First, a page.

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Archive for the ‘Backyard Wildlife’ Category

We’ve all read at least something about welcoming wildlife in the garden. Providing suitable habitat—including food, water, and shelter—is essential. Sometime the habitat that wildlife chooses isn’t quite what you would expect, though. My current case-in-point is the rather large toad that has been living on our deck all summer long.

Pyrosa-'Variegata'

Above: A potted Pyrrosia fern summering on a deck doesn’t seem to offer much in the way of wildlife habitat, but evidently toads think otherwise!

At first glance, a deck doesn’t seem like a great spot for a toad to set up residence, especially one that is the main route four dogs take to and from the back yard several times a day. Still, “our” toad seems happy there. Food doesn’t seem to be a problem, since he or she seems to be able to find plenty to eat—especially in the evening when the lights in the living room or out on the deck are on and are attract night-flying insects.

I added a plant saucer to make sure adequate water was available, which takes care of two of the three basic characteristics of suitable wildlife habitat. (Dogs and toad don’t seem to mind that they are sharing, as long as I keep the saucer filled up.)

Shelter is another story. I wondered what our resident toad did during the day and in very hot weather, since toads normally spend the daytime in cool, moist soil, either under logs or debris or in burrows. During hot, dry weather they can aestivate, meaning they spend the hot summer days in a dormant state, in burrows or similar locations. As it turns out, houseplant containers provide perfect shelter.

Toad-sansiveria

Above: A potted sansevieria is the perfect spot for summertime snoozes, thank you very much, as the photo above illustrates.

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Turtles are out and about, and they have started crossing the roads again. I know this blog is supposed to be about gardening, but wildlife is an essential part of  my garden, and one of the things I love most about it. Maybe we need an unofficial Turtle Crossing Society. Members would pledge to take time to drive a little slower, watch a little more closely, and take time to give turtles a bit of help getting across safely.  I know there are many potential members out there, because I’ve seen people stop their cars and carry turtles to safety.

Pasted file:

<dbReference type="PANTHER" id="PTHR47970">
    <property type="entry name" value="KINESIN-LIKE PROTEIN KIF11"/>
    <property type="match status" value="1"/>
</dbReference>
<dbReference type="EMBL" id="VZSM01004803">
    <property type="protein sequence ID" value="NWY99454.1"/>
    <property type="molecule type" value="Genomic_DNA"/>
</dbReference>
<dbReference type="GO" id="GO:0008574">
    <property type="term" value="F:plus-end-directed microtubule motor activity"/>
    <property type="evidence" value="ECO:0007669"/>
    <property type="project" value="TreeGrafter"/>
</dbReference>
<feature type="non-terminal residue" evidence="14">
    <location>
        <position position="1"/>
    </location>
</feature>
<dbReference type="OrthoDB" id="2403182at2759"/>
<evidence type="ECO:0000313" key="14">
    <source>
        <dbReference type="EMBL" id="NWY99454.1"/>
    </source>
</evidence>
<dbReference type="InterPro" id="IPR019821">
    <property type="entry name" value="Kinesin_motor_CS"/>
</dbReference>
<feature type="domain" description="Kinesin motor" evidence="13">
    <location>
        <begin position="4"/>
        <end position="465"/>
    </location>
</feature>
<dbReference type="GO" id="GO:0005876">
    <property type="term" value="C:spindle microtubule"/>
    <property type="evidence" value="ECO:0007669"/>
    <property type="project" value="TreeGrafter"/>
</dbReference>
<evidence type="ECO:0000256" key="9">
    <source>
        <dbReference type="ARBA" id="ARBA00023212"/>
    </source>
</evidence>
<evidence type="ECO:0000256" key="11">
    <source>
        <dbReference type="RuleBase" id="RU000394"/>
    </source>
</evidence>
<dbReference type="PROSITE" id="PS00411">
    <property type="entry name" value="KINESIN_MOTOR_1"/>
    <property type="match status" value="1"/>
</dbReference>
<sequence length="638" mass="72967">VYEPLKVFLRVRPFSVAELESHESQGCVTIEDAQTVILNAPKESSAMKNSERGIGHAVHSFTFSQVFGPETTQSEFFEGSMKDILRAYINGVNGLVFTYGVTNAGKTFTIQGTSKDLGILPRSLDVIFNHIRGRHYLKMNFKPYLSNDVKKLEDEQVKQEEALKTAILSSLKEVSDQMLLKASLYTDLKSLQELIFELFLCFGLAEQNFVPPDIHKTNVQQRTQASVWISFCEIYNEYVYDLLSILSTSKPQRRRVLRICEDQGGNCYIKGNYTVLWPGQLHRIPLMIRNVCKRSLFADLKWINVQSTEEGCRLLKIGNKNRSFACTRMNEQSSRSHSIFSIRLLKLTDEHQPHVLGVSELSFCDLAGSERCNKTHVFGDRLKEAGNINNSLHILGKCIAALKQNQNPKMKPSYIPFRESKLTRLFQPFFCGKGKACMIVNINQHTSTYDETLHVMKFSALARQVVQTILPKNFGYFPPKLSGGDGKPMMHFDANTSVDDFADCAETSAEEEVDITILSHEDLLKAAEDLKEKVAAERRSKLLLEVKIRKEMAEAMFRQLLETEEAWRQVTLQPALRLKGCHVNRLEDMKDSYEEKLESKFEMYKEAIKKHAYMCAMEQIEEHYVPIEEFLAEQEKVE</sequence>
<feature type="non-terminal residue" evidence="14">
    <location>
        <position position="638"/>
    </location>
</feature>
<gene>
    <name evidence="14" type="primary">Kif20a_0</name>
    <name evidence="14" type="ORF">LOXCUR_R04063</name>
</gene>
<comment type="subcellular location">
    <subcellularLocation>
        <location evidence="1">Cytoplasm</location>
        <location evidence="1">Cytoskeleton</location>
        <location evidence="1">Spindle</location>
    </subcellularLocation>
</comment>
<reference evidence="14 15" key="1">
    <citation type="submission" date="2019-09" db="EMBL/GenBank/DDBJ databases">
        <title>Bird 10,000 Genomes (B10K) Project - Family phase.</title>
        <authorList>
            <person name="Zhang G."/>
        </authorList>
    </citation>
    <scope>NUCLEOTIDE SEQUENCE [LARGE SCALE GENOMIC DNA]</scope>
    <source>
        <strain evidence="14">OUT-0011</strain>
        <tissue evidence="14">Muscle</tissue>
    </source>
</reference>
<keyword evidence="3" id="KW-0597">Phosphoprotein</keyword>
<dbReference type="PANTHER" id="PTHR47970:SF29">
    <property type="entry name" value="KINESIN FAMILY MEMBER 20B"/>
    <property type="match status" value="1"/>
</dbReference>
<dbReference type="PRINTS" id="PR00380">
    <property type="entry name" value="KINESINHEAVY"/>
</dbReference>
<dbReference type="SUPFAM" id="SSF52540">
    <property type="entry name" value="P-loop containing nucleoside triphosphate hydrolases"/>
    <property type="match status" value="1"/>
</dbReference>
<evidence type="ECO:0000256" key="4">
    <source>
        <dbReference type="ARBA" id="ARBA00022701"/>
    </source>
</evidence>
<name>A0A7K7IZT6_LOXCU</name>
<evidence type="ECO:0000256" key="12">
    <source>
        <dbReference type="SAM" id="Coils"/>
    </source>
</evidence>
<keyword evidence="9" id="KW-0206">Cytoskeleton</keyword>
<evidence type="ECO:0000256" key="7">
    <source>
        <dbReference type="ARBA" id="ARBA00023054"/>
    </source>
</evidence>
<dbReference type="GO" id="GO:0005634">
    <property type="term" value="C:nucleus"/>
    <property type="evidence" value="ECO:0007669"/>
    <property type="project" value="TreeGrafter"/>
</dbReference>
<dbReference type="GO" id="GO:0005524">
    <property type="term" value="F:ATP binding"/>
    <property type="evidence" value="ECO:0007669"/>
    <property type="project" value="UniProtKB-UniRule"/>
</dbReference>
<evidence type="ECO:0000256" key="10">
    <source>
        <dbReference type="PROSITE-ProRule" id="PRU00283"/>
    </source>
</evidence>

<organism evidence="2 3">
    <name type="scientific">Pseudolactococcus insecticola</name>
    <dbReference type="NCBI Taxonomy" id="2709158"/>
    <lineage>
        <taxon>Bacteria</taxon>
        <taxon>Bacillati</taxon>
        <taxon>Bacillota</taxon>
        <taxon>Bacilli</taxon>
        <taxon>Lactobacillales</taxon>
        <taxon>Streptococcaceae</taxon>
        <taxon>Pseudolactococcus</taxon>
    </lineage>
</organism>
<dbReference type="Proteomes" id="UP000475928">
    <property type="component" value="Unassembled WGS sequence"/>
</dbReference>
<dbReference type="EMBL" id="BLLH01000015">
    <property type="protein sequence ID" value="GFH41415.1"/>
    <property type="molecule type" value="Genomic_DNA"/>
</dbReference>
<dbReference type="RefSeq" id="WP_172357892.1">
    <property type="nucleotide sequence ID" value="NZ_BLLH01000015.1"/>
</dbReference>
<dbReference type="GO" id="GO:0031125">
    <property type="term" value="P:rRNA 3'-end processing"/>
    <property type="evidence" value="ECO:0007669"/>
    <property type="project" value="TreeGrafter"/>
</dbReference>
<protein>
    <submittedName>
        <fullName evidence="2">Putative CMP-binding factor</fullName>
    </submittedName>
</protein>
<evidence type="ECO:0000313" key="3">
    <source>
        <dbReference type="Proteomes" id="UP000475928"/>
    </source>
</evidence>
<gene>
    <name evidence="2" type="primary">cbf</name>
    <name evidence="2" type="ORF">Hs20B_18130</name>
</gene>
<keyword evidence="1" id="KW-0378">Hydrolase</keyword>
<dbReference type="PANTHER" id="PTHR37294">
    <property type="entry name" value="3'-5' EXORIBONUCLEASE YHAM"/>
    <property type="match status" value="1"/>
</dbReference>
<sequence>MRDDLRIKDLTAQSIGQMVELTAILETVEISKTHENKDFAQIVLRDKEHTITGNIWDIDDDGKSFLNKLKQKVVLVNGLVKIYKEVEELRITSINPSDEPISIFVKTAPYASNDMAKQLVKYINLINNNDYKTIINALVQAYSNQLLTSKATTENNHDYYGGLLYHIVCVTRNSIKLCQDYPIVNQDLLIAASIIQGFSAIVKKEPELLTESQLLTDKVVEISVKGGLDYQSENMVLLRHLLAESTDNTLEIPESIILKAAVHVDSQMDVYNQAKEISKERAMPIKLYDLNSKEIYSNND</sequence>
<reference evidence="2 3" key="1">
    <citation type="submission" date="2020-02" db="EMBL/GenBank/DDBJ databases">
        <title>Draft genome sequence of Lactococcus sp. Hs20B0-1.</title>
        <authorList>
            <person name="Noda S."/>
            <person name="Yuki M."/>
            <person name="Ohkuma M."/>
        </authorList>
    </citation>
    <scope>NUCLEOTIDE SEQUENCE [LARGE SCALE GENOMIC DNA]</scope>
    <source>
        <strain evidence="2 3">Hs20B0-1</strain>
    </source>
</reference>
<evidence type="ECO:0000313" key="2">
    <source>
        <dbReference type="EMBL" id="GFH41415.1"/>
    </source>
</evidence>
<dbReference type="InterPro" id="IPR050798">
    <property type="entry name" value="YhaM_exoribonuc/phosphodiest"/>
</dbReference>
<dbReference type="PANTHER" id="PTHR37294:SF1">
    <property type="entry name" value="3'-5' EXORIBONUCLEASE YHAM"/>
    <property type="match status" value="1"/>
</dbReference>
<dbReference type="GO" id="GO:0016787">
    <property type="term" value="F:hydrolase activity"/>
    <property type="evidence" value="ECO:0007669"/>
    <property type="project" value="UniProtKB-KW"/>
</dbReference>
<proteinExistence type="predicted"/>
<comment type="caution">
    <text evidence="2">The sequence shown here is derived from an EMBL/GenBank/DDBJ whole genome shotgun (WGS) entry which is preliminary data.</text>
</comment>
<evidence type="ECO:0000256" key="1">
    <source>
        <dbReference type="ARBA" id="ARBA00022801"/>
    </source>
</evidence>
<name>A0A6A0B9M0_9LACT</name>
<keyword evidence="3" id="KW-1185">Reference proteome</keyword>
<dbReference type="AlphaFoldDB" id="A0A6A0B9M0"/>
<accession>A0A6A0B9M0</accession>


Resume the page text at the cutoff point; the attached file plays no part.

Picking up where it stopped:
From now until cold weather returns, I watch the road closely. In addition to turtles on the pavement proper, I always keep an eye out for ones on the berm. If they’re pointing away from the road, they’re probably okay. (I still stop and move them all the way off the pavement.) If they’re on the edge of the road and pointing toward it, stop and give them a safe, quick lift across.

When moving turtles, always carry them in the direction that they are pointing. In other words, don’t pick them up and move them back toward the edge of the road where they started. They’ll just walk back out into the road. Ideally, carry them straight across and set them down several feet away from the edge of the pavement. (Don’t forget to look both ways before crossing yourself!)  If they’re walking into more trouble—into a field that’s being plowed, for example—move them to another safe location. Sliders and other aquatic turtles can go to a nearby pond or waterway. Box turtles are best moved toward woods edges or hedgerows.

Snapping turtles are a bit harder to rescue, and they’re not shy about walking toward you and trying to bite. A broom or a shovel makes a safe handling tool, as does a stout stick. Use it to gently push them in the direction they need to go. Just take care to stay well away from the jaws!

So, I hope this post will recruit some new members to the new Turtle Crossing Society. Now that I think of it, snakes could use similar help. Not only do they cross roads, they also enjoy basking on them. You may see me helping them across, too. Now that I think of it, I’d better put the broom back in my car so I’ll have it handy.

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